- July 16, 2018
- All Connecticut Issuing Offices
- GENERAL - Legislative, Case Law and General Real Estate Updates
The following real estate related bills were passed and signed by the Governor into law:
The highlighted bill sections below can be accessed via the following link:.https://www.cga.ct.gov/asp/aearchives/20180701ActsEffective.asp.
Abandoned Cemetery Lots - A new law changes the procedure that towns and mutual nonstock cemetery associations or corporations use to recover burial plots for which assessed charges remain unpaid. Among other things, it reduces, from 10 to one, the minimum number of years that assessments on a burial plot must remain unpaid before a cemetery association may sell the plot’s unused portion (PA 18-87, effective July 1, 2018, and applicable to contracts entered into on or after that date).
Classifying Farm Land under the PA 490 Program - A new law requires tax assessors to approve applications to classify as farmland any land that meets the farmland criteria under the PA 490 program, even if the parcel or portion thereof does not meet municipal zoning regulation standards concerning minimum acreage requirements for residential or agricultural parcels. Under the PA 490 program, property classified as farmland must be assessed at its current use value, rather than its fair market value (PA 18-176, effective October 1, 2018, and applicable to assessment years beginning on or after that date).
Continuing a Nonconforming Use, Building, or Structure - A new law prohibits municipal zoning authorities from requiring a special permit or special exception for the continuance of a nonconforming use, building, or structure (i.e., a property use that legally exists at the time a zoning restriction prohibiting or limiting it is adopted) (PA 18-132, effective July 1, 2018).
Lienholder Payoff Statement - By law, a judgment lien secures the unpaid amount of any money judgment and may be placed on any real property of the debtor by recording it on the land records in the town where the property lies (CGS § 52-380a). A new law creates a process by which a judgment lienholder may provide a payoff statement to a debtor, the debtor’s attorney, or current owner of the property subject to the lien. The new law requires a judgment lienholder or the lienholder’s attorney to provide a written payoff statement within a specified time period after receiving a written request for it (PA 18-70, effective October 1, 2018).
Residential Disclosure Report - A new law (1) codifies the residential disclosure report home sellers must provide to purchasers and (2) expands what must be included in it. Prior law required the Department of Consumer Protection to prescribe the form through regulations. Additionally, the new law specifies the format for the report’s template (e.g., it must fit on certain size pages and have at least nine-point font) (PA 18-179, § 1, effective July 1, 2018).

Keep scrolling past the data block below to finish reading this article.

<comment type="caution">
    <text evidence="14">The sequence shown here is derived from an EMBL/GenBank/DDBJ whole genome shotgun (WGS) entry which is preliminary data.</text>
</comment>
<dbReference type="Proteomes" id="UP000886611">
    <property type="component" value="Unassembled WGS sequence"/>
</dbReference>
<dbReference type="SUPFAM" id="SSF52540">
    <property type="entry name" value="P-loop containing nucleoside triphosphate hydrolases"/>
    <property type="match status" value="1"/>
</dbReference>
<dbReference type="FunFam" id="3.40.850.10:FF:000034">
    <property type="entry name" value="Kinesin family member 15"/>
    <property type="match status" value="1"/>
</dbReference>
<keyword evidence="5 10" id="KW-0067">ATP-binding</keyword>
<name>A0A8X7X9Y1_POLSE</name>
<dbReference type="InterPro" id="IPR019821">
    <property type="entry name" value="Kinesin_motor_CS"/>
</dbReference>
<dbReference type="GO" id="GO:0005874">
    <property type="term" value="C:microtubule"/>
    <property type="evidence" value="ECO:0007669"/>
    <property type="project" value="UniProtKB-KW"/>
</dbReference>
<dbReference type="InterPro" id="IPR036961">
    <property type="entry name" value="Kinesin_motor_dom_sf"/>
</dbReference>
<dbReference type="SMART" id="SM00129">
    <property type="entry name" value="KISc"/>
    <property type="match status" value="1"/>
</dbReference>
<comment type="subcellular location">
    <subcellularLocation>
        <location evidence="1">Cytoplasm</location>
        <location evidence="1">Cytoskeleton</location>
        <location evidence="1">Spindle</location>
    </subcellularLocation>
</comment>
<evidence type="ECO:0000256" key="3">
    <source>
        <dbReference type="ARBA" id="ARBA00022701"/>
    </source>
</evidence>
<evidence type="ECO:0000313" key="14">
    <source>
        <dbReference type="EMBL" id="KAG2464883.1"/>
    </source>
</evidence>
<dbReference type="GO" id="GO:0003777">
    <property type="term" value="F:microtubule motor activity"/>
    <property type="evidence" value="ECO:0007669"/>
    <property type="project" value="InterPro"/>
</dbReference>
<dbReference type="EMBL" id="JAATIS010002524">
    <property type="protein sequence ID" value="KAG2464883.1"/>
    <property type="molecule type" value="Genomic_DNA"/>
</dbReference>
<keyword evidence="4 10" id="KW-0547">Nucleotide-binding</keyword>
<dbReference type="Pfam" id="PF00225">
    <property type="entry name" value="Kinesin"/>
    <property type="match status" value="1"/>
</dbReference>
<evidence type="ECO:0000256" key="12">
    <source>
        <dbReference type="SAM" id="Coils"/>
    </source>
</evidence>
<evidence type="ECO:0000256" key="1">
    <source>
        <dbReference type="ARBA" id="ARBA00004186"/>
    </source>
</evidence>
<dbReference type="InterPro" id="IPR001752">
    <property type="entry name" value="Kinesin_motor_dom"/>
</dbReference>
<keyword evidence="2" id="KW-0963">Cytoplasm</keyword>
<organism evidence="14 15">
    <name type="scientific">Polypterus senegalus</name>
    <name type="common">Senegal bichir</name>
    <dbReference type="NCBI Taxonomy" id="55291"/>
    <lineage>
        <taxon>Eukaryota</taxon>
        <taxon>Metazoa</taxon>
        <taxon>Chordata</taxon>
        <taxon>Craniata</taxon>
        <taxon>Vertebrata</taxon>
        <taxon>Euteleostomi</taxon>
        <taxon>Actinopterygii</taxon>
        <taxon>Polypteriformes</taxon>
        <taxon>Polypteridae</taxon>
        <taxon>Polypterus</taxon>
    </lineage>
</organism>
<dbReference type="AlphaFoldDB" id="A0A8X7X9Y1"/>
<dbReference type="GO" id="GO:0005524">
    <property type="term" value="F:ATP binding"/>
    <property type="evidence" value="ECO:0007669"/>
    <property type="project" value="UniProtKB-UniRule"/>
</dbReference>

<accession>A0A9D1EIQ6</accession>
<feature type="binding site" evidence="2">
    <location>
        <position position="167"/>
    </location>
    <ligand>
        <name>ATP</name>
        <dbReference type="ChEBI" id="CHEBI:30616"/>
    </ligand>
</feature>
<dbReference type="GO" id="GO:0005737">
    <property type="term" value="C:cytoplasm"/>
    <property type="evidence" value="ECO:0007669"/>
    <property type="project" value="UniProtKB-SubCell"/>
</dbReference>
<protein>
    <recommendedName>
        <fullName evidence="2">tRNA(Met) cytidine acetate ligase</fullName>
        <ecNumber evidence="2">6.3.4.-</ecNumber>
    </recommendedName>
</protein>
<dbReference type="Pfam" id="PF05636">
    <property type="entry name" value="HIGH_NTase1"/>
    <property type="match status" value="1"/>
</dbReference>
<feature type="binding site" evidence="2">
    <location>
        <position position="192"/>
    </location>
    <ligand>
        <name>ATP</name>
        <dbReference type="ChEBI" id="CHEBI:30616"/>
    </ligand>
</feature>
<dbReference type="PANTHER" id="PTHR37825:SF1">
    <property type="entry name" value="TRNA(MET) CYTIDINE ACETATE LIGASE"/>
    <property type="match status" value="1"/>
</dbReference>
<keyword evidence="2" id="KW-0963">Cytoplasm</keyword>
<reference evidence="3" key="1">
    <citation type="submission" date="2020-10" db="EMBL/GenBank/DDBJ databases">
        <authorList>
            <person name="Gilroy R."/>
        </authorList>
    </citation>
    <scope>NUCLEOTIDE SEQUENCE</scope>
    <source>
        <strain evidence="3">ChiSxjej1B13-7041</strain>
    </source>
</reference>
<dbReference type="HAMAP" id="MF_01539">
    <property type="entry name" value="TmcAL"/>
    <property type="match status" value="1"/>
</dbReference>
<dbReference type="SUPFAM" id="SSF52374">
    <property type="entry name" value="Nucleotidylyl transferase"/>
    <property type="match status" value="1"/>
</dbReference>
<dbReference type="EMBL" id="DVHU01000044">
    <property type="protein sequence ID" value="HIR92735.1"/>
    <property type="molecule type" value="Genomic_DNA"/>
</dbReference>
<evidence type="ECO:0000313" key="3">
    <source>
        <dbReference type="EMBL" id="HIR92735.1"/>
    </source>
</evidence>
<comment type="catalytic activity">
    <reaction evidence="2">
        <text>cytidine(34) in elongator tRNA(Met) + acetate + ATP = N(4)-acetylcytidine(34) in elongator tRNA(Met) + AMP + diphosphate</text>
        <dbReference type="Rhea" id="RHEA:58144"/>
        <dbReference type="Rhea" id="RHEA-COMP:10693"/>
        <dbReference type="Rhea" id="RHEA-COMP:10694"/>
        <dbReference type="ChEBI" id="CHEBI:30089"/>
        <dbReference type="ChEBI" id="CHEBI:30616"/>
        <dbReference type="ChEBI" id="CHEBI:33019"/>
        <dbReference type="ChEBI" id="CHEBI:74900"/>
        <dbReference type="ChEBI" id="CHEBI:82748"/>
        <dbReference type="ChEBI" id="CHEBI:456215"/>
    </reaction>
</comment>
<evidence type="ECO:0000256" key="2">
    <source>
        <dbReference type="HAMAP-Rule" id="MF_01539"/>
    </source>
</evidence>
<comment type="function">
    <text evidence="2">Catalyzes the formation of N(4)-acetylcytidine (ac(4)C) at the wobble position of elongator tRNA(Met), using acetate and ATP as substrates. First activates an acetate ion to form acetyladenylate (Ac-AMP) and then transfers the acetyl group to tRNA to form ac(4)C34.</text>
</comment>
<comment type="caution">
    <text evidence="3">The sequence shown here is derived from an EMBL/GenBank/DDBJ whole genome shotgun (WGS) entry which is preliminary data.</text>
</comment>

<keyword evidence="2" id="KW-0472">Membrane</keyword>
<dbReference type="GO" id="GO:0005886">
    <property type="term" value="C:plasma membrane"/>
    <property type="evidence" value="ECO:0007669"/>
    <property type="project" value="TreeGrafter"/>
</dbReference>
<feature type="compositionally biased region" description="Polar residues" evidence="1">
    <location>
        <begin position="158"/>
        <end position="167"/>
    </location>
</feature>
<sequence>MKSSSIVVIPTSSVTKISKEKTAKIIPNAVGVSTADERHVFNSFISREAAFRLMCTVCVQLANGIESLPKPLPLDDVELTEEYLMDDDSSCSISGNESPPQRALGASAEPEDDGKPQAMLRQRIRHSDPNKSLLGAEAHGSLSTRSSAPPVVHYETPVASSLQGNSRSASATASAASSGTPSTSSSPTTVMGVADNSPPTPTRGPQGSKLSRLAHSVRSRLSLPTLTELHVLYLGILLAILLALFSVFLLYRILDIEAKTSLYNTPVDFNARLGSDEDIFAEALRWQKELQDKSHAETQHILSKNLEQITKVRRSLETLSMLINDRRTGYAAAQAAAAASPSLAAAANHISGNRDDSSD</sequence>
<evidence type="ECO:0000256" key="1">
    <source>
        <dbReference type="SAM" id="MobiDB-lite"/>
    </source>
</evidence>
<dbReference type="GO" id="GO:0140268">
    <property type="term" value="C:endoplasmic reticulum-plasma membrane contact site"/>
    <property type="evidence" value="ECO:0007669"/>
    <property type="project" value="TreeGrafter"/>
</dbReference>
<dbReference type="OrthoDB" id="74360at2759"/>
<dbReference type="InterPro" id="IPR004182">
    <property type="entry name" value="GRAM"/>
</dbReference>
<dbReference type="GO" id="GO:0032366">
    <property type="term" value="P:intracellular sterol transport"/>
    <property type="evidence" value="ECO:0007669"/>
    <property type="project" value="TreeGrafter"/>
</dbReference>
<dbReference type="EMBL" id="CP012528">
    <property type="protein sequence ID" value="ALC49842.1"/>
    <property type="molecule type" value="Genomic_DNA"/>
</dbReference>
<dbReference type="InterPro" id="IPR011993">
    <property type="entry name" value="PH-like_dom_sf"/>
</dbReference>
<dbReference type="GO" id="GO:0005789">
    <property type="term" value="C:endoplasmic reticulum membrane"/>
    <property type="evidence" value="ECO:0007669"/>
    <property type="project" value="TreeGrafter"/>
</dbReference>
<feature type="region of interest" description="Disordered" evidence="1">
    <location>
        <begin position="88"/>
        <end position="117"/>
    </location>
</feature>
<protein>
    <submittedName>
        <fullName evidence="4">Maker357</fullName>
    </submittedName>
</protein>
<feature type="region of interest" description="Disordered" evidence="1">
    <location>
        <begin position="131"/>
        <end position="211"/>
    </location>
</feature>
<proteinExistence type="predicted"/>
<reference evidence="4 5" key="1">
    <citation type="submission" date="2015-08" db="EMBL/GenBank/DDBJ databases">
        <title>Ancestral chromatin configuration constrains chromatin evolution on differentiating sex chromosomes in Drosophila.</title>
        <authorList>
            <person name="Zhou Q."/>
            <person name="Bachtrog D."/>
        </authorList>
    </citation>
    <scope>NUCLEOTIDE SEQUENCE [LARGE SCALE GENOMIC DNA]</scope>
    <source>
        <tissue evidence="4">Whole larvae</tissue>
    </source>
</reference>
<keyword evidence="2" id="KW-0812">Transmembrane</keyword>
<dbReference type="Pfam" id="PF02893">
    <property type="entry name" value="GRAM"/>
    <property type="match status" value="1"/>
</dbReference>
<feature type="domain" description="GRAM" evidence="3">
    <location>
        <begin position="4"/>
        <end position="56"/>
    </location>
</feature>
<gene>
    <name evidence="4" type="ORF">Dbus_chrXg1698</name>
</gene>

II. Recent Case Law of Note
A. Bueno et a. v. Firgeleski et al, 180 Conn. App. 384 (2018) - this case contains a good discussion on the law of restrictive covenants.
B. Jepsen v. Camassar, 181 Conn. App. 492 (2018) - modification of beach restrictions.
C. The Bridgeport Wilmot Apartments v. Martinez, CV 13-6039444 - involved a condo lien foreclosure that was dismissed based on the Limberger case and lack of subject matter jurisdiction due to the failure of an association to follow proper foreclosure procedure (the subject of a previous bulletin) and illustrates that the issue is being raised defensively and successfully.
D. Reyher v. Finkeldey 182 Conn. App. 159 (2018) - this case involves a discussion of what constitutes being “willing and able to purchase” under terms of a sales agreement.
A. The Metropolitan District (“MDC”) that manages the water for certain northern towns has issued a memo regarding the request for final readings prior to closings. The MDC has created a form to be completed and submitted by email 10 business days prior to a scheduled closing. The final reading will be based on the homeowner’s average daily usage for the last billing period. The MDC notice of this change can be accessed via the attached link.
B. Disclosure of Client’s Social Security Number on Conveyance Tax Return - Informal Ethics Opinion 17-1 summarizes the concerns of attorneys in disclosing personal information and mentions the fact that the Department of Revenue Services (the “DRS”) has issued guidance stating that a willful refusal to provide a grantor’s social security number on the conveyance tax form OP-236 may subject the grantor to a prison sentence and a fine. The DRS states that confidentially of such information is protected. Accordingly, this opinion concludes that an attorney map complete form OP-236 in compliance with the law by supplying the client’s social security number.
C. Treasury Department’s Financial Crimes Enforcement Network (“FinCEN”) - has issued a Geographic Targeting Order under 31 U.S.C. Sec. 5326 (a) requiring collection by title insurance companies (and its agents) of beneficial ownership information for certain real estate transactions. Currently, Connecticut is not affected although certain counties in Massachusetts and New York are. ALTA has created a form for collection of such information which can be seen via the attached link.
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